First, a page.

Family caregivers do the shopping, make the meals, care for the household, pay the bills, keep track of appointments, and arrange transportation to and from medical visits. They nurse, bathe, feed, and console their loved ones.
In the United States, 65 percent of elders who need long-term care rely exclusively on family and friends to provide that assistance, according to the U.S. Administration on Aging. An additional 30 percent rely on family care supplemented with paid assistance.
Though more men are becoming involved in what some social scientists call informal assistance, several studies show that women are the primary caregivers for spouses, parents, parents-in-law, friends, and neighbors. Many are elders themselves, struggling with their own age-related disabilities and ailments. Most are middle-aged women, members of the so-called sandwich generation, who juggle caregiving with paying jobs and their own families' needs.
The typical American caregiver is a 46-year-old employed female baby boomer with some college education who works full- or part-time and spends more than twenty hours a week caring for her mother, who lives nearby. She balances family, work, and caregiving duties for an average of 4.3 years, according to a study by the National Alliance for Caregiving and AARP.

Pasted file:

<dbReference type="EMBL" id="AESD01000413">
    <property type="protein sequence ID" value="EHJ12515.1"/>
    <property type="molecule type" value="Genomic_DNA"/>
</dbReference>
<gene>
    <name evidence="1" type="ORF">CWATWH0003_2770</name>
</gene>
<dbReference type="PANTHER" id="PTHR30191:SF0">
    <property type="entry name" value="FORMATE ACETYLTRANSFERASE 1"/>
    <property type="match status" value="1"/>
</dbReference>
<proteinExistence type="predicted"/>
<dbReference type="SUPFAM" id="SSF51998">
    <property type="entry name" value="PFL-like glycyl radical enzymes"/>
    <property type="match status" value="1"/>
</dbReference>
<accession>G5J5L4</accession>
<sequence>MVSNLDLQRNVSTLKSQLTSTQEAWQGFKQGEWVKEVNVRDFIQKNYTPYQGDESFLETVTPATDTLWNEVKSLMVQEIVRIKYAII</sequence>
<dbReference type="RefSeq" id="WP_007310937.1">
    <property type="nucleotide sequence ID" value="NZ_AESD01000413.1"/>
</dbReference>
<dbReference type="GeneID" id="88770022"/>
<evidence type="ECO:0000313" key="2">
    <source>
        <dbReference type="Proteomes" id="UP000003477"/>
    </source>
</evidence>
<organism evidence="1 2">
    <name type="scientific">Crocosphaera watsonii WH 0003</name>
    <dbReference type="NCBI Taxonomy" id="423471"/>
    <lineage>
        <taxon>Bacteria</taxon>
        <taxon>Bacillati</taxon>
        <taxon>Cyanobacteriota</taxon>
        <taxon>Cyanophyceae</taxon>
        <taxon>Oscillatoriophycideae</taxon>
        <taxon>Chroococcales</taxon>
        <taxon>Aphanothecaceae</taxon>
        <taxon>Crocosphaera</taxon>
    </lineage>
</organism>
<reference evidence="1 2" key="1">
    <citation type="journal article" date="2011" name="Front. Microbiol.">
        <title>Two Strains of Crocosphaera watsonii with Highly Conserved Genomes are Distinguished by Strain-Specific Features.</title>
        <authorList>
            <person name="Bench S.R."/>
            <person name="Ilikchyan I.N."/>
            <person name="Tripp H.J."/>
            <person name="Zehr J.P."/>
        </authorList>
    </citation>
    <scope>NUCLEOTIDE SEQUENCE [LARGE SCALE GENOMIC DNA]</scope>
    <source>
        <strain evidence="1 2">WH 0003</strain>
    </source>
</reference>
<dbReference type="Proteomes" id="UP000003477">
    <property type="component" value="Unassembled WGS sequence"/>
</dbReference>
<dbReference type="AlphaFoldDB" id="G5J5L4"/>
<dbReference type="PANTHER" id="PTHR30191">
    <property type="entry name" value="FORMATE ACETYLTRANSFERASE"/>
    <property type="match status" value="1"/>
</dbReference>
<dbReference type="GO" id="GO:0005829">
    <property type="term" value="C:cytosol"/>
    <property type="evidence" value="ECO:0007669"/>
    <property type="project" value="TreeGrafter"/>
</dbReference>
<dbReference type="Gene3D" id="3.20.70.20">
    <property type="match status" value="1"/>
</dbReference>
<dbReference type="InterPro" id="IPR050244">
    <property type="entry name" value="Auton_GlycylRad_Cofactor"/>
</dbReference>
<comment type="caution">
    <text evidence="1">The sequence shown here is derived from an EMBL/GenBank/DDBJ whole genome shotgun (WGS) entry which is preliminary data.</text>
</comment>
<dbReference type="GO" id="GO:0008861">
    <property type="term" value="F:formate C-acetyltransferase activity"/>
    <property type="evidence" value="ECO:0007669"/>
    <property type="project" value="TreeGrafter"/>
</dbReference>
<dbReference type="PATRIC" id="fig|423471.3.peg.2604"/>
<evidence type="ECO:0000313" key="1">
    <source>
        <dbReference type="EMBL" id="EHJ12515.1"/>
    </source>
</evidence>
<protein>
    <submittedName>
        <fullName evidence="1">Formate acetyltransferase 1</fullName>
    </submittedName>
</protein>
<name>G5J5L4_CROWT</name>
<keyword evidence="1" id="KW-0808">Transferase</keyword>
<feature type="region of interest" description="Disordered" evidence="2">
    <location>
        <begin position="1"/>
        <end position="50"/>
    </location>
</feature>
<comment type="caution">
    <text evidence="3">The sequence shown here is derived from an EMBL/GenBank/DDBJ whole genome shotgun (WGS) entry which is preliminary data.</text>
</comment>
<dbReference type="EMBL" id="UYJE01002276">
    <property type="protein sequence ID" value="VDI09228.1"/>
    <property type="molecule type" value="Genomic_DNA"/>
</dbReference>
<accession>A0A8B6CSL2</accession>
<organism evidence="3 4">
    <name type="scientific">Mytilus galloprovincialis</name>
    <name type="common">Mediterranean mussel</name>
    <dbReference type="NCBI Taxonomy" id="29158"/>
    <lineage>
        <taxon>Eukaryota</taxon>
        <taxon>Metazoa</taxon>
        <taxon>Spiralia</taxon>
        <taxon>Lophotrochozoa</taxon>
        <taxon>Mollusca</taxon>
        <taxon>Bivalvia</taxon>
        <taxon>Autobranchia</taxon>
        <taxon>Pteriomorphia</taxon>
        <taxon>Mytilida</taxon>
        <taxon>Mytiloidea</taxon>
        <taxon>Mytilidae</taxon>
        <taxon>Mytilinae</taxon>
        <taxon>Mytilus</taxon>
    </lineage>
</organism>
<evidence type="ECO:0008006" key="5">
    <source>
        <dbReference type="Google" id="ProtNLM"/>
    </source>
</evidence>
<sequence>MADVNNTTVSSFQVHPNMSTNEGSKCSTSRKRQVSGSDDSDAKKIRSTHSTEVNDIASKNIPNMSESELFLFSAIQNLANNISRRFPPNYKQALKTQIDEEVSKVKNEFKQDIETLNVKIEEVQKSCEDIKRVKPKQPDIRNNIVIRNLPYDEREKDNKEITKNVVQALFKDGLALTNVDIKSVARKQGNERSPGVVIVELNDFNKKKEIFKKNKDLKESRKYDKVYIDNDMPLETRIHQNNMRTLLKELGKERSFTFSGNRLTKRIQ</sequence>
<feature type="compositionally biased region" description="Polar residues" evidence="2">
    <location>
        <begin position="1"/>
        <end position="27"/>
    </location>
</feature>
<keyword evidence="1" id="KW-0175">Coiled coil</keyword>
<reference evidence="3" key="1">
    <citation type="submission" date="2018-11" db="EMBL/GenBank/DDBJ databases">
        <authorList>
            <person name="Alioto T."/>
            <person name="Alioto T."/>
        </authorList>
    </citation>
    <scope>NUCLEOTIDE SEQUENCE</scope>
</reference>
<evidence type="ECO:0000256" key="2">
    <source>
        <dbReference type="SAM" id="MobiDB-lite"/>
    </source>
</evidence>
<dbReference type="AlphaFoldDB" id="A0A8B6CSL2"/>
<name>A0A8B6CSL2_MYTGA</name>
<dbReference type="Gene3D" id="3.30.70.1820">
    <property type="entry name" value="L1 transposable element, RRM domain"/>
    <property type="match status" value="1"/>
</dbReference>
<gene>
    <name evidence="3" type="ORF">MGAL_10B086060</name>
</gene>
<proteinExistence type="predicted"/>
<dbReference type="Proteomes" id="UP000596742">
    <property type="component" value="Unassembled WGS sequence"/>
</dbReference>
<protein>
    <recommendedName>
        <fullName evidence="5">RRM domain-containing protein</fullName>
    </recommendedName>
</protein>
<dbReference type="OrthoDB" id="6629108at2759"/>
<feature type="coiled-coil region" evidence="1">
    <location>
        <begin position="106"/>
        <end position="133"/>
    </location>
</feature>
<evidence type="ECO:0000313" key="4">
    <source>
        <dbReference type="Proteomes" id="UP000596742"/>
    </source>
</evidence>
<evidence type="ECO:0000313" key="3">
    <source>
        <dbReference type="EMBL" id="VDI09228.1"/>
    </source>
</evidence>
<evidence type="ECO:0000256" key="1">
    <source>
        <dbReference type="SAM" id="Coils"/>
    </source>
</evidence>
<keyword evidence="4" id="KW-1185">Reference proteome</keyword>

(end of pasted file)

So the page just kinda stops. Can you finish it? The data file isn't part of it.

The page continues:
Caring for the Caregiver: The Basics
Caregivers are less likely to take care of themselves than are most other people, cautions the U.S. Department of Health and Human Services Administration on Aging. That puts them at greater risk for infectious diseases (colds and flu) and for chronic illnesses (diabetes, heart problems, and cancer) than most people. Their risk of developing depression is twice that of the general population. Government health experts urge caregivers to care for themselves:
Be wise — immunize. The Centers for Disease Control recommend that caregivers get one influenza vaccine each year and one tetanus booster every ten years.
Don't neglect your health. Schedule a yearly checkup that includes recommended cancer screenings for people your age.
Be sure to tell your doctor you are a caregiver.
Tell your doctor if you feel depressed or nervous.
Take some time each day to do something enjoyable for yourself. Read, listen to music, telephone friends, or exercise.
Eat healthy foods and don't skip meals.
Find and tap into caregiver resources in your community as soon as possible. You may not feel that you need these resources now, but it's helpful information to have on hand for the future.